Solo dad and Kiwi middleweight boxer Marcus Heywood is familiar with challenges, and he has one on his hands on Sunday - a bout against undefeated American Lorenzo Simpson at Melbourne’s Rod Laver Arena which will be viewed around the world.
Heywood is confident he can pull off what will be a huge upset against Simpson on the undercard of a main event which will see Devin Haney of the United States fight Australian George Kambosos Jr for the undisputed world lightweight title.
Several New Zealanders are on the undercard – including David Nyika and Hemi Ahio - but few have a story quite like Heywood, a man who goes by the ring name “The Headache” for his exploits as a troublesome teenager and the damage he now inflicts in the ring.
Former kickboxer Heywood, who lives in Whangaparāoa with five-year-old daughter and No.1 supporter Aalycia, took up boxing only three years ago and has done it the hard way since.
Two weeks after his first boxing bout, Heywood, now aged 28, was offered a fight against seasoned professional Gunnar Jackson, a man with more than 40 pro fights behind him, and Heywood didn’t hesitate to agree.
He had only two weeks to prepare for it.
“Like most things in my life I like to jump head-first into the deep end,” Heywood told 1News. “It’s the easiest way for me, unfortunately. It was a great learning experience for me and I fell in love with boxing from that fight on.”
Heywood, who began working under trainer Chris Martin for the Jackson fight, which he lost on points, continued to accept fights against big Kiwi names which accounts for his 6-4-1 record.
The biggest name on Heywood’s resume is Andrei Mikhailovich, a rising star now ranked 12th by world governing bodies the WBO and IBF.
Heywood lost the bout by unanimous decision over eight rounds in Auckland two years ago but wasn’t outclassed, and perhaps his most notable performance was his next fight – a split decision defeat by former Commonwealth Games boxer Bowyn Morgan in Morgan’s home town of Christchurch.
Heywood and coach Martin – and other observers - believe Heywood was hard done by in terms of two of the judges' decisions but it didn’t dim his passion for the sport.
In August, Heywood beat Shay Brock by technical knockout to win the vacant NZ Professional Boxing Commission middleweight title which helped set up what may be the opportunity of a lifetime: a fight against Simpson on the world stage. In New Zealand, the entire card will be broadcast live on TV1.
“No doubt it’s going to be a hard fight,” Heywood said. “He’s undefeated and is fighting under the best people in the world. He’s in Devin Haney’s camp and has all the money and support behind him.
“But all the pressure is on him - I’ve got nothing to lose. It’s going to be a good fight. I think it might go the distance, but I think I’m going to win on points – pressure him and make it hard for him.”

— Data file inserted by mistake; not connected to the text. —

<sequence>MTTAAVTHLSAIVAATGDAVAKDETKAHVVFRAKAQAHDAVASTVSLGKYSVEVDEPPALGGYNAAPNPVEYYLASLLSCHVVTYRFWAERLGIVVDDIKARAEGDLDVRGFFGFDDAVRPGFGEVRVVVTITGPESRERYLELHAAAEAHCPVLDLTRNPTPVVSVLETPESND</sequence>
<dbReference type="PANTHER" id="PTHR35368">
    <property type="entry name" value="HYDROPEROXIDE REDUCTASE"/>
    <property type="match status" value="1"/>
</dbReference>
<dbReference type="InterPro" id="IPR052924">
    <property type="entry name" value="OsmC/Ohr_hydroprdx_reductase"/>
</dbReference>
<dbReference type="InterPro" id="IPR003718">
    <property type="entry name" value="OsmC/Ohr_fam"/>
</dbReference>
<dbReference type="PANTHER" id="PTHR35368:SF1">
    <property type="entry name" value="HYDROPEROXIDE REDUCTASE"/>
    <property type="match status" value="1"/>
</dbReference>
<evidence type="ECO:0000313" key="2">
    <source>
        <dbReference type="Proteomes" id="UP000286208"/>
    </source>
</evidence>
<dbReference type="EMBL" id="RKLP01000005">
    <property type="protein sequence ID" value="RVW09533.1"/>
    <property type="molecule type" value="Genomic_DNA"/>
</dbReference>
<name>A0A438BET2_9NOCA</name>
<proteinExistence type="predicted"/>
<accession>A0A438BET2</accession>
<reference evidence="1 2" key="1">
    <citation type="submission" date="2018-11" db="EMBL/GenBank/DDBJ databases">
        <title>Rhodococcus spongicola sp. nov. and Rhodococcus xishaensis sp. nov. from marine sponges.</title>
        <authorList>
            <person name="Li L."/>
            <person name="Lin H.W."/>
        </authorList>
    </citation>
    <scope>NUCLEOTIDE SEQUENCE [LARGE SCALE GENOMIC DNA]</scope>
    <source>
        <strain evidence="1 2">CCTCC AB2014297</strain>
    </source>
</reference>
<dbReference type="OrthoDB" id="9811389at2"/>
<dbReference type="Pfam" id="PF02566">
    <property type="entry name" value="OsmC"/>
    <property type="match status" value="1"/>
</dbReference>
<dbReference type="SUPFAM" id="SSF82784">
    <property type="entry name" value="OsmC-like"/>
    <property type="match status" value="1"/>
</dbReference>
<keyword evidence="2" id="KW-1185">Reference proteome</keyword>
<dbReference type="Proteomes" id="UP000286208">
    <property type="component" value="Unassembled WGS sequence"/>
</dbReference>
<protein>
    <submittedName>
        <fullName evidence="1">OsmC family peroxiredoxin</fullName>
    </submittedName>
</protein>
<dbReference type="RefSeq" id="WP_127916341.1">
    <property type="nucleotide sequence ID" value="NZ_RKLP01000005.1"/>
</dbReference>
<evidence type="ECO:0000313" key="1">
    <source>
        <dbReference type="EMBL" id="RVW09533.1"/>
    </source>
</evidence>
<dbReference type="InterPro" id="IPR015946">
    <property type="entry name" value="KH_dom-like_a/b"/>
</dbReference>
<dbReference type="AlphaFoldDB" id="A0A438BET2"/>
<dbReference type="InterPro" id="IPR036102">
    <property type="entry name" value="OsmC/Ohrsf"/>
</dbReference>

Coach Martin also senses an upset in the making.
“Lorenzo Simpson has a big amateur pedigree,” Martin said. “I think he’s had about 232 fights with four losses. He’s been USA youth champion three times. But we’ve seen his pro fights and he hasn’t really been tested yet.
“Sometimes with a fighter they can have the skill but the will hasn’t been tested. Lorenzo is used to dictating terms and the tempo - we’re going to try to change that a little and put it on him and see how he holds up.”
Someone who is firmly in Heywood’s corner is Aalycia, who, when not in school, travels everywhere with him and has become used to making hidey holes (and watching YouTube videos) in the gyms where he trains.
Heywood, a part-time builder when time allows, said Aalycia was a huge part of his motivation to improve in the ring in order to find bigger-money fights to provide for the pair.
“She motivates me a lot,” he said. “I think it’s great for me to set an example for her – that if you work hard you can achieve great things.”
In referring to Heywood's challenge, Martin touched on the story of American boxer James J Braddock, known as the “Cinderella Man” for his journey from being an apparently washed-up fighter to world heavyweight champion during the 1930s Depression era, and a win for Heywood on Sunday would have a similar romantic quality.
“He’s got a good ring IQ and he picks up things quickly,” Martin said. “He’s at a level now where he’s won a New Zealand middleweight title and he’s a guy some of the others are avoiding because he is a headache.”
Heywood: “I’ve got to in and perform to my best and show the world I belong here.”
Fight coverage starts at 11am on TV1
Full card with Kiwi boxers in bold:
Fight 1 – Lorenzo Simpson (USA) vs Marcus Heywood (NZ), middleweights
Fight 2 – Amari Jones (USA) vs Tej Pratap Singh (AUS), super welterweights
Fight 3 – David Nyika (NZ) vs Titi Motusaga (NZ), cruiserweights
Fight 4 – Hemi Ahio (NZ) vs Faiga Opelu (AUS), heavyweights
Fight 5 – Cherneka Johnson vs Susie Ramadan (AUS), for IBF super-bantamweight world title
Fight 6 - Andrew Moloney (AUS) vs Norbelto Jimenez (DOM REP), WBO international super-featherweight title
Fight 7 – Jason Moloney (AUS vs Nawaphon Kaikanha (THAI), WBC bantamweight title eliminator
Main Event – Devin Haney (USA) vs George Kambosos Jr (AUS), for the WBA (Super), WBC, IBF, WBO, and The Ring lightweight titles